The fifth idea is al-hakimiyya, or Islamic governance. Different Islamic theorists and movements have envisaged Islamic statehood in different ways, but what is interesting about the contemporary Jihadist movement is that it writes least about this idea. The theorists began discussing this idea a century ago, and it’s very broad – people buy into it in different ways, from the ‘liberal’ Islamist end to the IS model. So, they do not feel the need to convey this idea so strongly – it’s already had a degree of popular purchase in the region.
The real genesis of traditional al-hakimiyya comes from the Indian subcontinent and the Free India movement which was gathering momentum, and in which Muslims played a large role. Mawdudi began to theorise Islamic governance, and his ideas were then translated into Arabic and influenced Sayyad Qutb, who popularised them within the Arab context. And this change – from one geographical location, culture and practice of Islam to another – made al-hakimiyya a different idea of course.
Salafi-Jihadism as modern phenomenon
Salafi-Jihadism is a very modern phenomenon. These five ideas coalesced into the violent form we recognise today as recently as 2003. War has been the driver and the catalyst for the rise of Salafi-Jihadism. Syria and Iraq are of course the most important crucibles of the Jihadist impulse today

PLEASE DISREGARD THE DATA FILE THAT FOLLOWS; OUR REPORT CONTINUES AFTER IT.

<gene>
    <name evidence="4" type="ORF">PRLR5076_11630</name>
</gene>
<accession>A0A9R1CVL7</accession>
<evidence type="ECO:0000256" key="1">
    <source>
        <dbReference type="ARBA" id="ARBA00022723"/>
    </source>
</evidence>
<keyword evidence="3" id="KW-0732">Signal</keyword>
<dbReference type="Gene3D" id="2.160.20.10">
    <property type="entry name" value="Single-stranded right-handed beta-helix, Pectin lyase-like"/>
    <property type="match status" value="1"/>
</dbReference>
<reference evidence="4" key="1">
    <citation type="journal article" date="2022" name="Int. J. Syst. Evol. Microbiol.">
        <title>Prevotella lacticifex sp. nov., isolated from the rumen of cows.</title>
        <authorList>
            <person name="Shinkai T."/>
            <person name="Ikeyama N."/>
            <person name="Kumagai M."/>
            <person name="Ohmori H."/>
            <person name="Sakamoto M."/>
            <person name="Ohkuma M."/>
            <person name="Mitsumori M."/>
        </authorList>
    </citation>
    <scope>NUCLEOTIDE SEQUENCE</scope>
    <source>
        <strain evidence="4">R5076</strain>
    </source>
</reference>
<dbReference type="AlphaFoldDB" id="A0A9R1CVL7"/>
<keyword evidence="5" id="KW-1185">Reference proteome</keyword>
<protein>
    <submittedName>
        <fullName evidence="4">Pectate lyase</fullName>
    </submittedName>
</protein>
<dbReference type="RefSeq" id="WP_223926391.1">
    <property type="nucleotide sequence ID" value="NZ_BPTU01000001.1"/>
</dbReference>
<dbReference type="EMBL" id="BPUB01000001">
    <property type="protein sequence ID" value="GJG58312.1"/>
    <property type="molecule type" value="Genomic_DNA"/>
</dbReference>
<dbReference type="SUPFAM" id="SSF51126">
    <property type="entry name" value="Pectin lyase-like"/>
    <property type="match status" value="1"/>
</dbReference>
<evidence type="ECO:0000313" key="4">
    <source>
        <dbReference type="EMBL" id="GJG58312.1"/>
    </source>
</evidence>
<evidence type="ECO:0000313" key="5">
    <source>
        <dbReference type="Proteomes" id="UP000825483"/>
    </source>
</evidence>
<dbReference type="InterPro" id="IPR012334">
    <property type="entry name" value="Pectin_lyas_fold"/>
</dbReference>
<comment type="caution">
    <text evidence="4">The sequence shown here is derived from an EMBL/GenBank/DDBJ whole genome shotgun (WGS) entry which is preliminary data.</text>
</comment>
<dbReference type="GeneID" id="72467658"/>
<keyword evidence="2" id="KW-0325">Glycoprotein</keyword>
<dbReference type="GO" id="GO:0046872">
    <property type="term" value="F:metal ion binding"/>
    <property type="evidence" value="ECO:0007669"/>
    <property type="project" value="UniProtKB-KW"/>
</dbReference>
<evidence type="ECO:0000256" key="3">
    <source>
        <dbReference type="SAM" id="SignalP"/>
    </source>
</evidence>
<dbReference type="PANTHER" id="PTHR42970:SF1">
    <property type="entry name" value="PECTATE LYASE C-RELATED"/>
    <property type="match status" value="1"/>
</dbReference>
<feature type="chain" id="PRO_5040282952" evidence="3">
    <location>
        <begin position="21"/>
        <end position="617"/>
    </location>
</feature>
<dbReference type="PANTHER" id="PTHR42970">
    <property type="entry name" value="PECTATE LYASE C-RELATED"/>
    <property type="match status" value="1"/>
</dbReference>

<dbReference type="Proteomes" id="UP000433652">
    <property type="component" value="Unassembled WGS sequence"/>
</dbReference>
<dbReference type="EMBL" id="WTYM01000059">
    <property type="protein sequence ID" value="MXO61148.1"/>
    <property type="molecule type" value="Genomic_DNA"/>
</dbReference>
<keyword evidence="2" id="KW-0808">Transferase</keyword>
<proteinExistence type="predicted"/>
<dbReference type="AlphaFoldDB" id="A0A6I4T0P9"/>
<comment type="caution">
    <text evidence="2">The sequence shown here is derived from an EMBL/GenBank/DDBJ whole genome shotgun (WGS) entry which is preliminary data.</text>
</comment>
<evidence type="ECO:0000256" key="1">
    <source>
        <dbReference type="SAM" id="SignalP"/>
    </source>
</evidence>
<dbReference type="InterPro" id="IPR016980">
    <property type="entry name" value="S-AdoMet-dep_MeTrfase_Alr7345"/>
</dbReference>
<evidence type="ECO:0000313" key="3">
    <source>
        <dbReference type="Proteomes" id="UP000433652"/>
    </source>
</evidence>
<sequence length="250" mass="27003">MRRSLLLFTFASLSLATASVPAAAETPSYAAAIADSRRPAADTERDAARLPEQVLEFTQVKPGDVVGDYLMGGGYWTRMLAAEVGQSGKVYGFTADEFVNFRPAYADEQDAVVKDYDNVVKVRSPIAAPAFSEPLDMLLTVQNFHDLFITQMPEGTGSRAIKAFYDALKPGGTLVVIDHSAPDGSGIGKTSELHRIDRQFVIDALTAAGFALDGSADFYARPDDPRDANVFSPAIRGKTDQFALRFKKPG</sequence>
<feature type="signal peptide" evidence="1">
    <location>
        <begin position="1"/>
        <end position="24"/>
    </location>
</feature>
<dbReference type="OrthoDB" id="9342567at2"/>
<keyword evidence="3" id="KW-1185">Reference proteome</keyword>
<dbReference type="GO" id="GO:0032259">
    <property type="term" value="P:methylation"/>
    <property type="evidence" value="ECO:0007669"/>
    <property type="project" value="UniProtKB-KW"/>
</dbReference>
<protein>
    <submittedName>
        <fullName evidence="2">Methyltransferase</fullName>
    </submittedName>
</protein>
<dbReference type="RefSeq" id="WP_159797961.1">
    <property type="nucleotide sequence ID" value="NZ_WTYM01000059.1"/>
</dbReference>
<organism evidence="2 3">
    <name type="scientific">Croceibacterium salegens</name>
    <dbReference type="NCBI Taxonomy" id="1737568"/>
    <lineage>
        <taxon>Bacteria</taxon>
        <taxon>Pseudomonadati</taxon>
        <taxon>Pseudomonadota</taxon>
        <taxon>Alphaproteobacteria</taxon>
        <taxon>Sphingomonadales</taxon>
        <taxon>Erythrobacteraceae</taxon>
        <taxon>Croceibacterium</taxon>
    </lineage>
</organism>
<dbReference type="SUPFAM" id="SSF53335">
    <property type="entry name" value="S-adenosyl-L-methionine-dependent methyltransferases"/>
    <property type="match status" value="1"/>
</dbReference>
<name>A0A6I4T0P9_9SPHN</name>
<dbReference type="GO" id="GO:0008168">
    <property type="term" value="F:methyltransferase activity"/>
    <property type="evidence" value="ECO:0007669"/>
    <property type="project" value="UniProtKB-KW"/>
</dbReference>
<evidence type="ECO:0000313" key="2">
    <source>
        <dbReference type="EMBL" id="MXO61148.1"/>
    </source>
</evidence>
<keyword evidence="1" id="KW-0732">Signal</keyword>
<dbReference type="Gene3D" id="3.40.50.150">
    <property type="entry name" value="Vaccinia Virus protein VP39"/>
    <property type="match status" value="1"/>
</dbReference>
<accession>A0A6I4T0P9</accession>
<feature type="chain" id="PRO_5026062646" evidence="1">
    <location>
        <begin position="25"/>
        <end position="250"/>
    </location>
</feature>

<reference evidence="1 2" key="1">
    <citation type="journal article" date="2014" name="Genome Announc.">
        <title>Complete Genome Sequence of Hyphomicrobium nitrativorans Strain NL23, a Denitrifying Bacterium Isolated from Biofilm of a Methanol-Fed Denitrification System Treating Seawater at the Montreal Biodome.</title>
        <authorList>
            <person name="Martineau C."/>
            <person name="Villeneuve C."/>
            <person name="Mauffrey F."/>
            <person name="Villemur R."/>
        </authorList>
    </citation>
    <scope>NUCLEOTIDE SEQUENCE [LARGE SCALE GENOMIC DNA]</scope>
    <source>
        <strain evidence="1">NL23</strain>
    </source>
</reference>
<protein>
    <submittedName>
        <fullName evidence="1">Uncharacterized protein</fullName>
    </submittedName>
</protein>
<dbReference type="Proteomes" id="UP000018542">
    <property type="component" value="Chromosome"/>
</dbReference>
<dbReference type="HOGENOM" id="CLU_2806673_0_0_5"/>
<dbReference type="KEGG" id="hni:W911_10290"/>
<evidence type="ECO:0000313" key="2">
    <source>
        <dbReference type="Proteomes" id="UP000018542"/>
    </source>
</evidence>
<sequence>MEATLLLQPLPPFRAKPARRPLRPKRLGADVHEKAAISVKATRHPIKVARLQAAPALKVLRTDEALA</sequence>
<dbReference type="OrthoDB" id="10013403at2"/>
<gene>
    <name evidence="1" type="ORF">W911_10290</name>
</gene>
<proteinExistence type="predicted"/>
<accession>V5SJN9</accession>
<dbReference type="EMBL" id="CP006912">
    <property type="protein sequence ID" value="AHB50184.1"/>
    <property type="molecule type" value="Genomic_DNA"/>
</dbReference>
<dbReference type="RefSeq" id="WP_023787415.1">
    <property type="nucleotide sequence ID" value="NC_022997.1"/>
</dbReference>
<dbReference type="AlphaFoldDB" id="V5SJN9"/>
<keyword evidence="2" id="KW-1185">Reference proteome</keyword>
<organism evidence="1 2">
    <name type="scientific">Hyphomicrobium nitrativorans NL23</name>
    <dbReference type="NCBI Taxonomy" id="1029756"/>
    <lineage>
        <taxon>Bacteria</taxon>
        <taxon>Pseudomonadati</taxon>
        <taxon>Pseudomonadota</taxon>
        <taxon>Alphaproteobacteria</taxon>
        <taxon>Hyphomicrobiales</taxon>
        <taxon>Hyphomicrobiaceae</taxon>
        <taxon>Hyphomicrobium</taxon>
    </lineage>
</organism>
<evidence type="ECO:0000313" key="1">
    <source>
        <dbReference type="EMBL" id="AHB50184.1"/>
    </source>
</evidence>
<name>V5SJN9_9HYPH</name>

IS does not produce large interesting theological works but rather administrative documents and manuals about governance and the structure of the state. When the Jordanian pilot was burnt alive, for example, we scrambled around for ages trying to find some sort of document that would explain and justify what had happened, but we could only find one paragraph justifying the action. If Al-Qaeda had carried out the attack, it would have produced a 30-page booklet. Al-Qaeda has always tried to locate itself within religious tradition, relating its own actions to revered scholars from Islamic antiquity, particularly from the Salafi tradition such as Ibn Taymiyya and Abd al-Wahhab. Al-Qaeda wants to link its action to this chain of scholarship. This does not make them right or valid, of course, but my point is that’s how they saw themselves and that’s how they have tried to frame their actions. IS doesn’t do any of that, and in that it is very new.
Ideological and theological change will come out of this conflict in Syria. In my opinion, we can already see a more ‘pragmatic’ approach from Al-Qaeda in Syria. If you look at the areas it governs in Idlib Province you find a lot of discussion about the suspension of the Hadud – specific punishments within the Koran. Al-Qaeda has created a theological pragmatism to justify the suspension, and that is very interesting because we would never have seen that approach from Al-Qaeda in 2003. So it’s on a journey of sorts. But they are not doing this because they are moderating; they are doing this because they begun to understand the need to win public opinion for their cause. And it also allows them to message to the Arab and Muslim world that it is IS who are the extremists, not them.
Question: What attracts Muslims to IS?
Shiraz Maher: I think it’s the fact that IS seems to have success. How do you choose which group to join when you get to southern Turkey? Everyone wants to be part of the winning team. Also, IS understands branding better than anyone else. They were the first ones to think about their soldiers having the same kit, and featuring them in dramatic videos, so they looked like a real army.